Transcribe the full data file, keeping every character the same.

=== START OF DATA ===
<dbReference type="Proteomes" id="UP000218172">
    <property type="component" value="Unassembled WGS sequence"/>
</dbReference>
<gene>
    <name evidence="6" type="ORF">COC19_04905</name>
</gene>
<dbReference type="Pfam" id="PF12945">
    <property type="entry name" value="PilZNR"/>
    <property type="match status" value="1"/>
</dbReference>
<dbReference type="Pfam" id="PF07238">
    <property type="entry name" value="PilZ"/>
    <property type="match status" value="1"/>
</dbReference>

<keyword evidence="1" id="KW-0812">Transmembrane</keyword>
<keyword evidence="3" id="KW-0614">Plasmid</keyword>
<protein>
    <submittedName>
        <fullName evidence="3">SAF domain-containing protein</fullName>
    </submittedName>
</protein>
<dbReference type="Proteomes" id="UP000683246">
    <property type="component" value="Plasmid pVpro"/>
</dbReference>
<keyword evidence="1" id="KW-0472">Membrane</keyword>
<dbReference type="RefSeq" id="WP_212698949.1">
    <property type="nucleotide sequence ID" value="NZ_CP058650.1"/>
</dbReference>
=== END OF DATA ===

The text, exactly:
<dbReference type="Proteomes" id="UP000218172">
    <property type="component" value="Unassembled WGS sequence"/>
</dbReference>
<gene>
    <name evidence="6" type="ORF">COC19_04905</name>
</gene>
<dbReference type="Pfam" id="PF12945">
    <property type="entry name" value="PilZNR"/>
    <property type="match status" value="1"/>
</dbReference>
<dbReference type="Pfam" id="PF07238">
    <property type="entry name" value="PilZ"/>
    <property type="match status" value="1"/>
</dbReference>

<keyword evidence="1" id="KW-0812">Transmembrane</keyword>
<keyword evidence="3" id="KW-0614">Plasmid</keyword>
<protein>
    <submittedName>
        <fullName evidence="3">SAF domain-containing protein</fullName>
    </submittedName>
</protein>
<dbReference type="Proteomes" id="UP000683246">
    <property type="component" value="Plasmid pVpro"/>
</dbReference>
<keyword evidence="1" id="KW-0472">Membrane</keyword>
<dbReference type="RefSeq" id="WP_212698949.1">
    <property type="nucleotide sequence ID" value="NZ_CP058650.1"/>
</dbReference>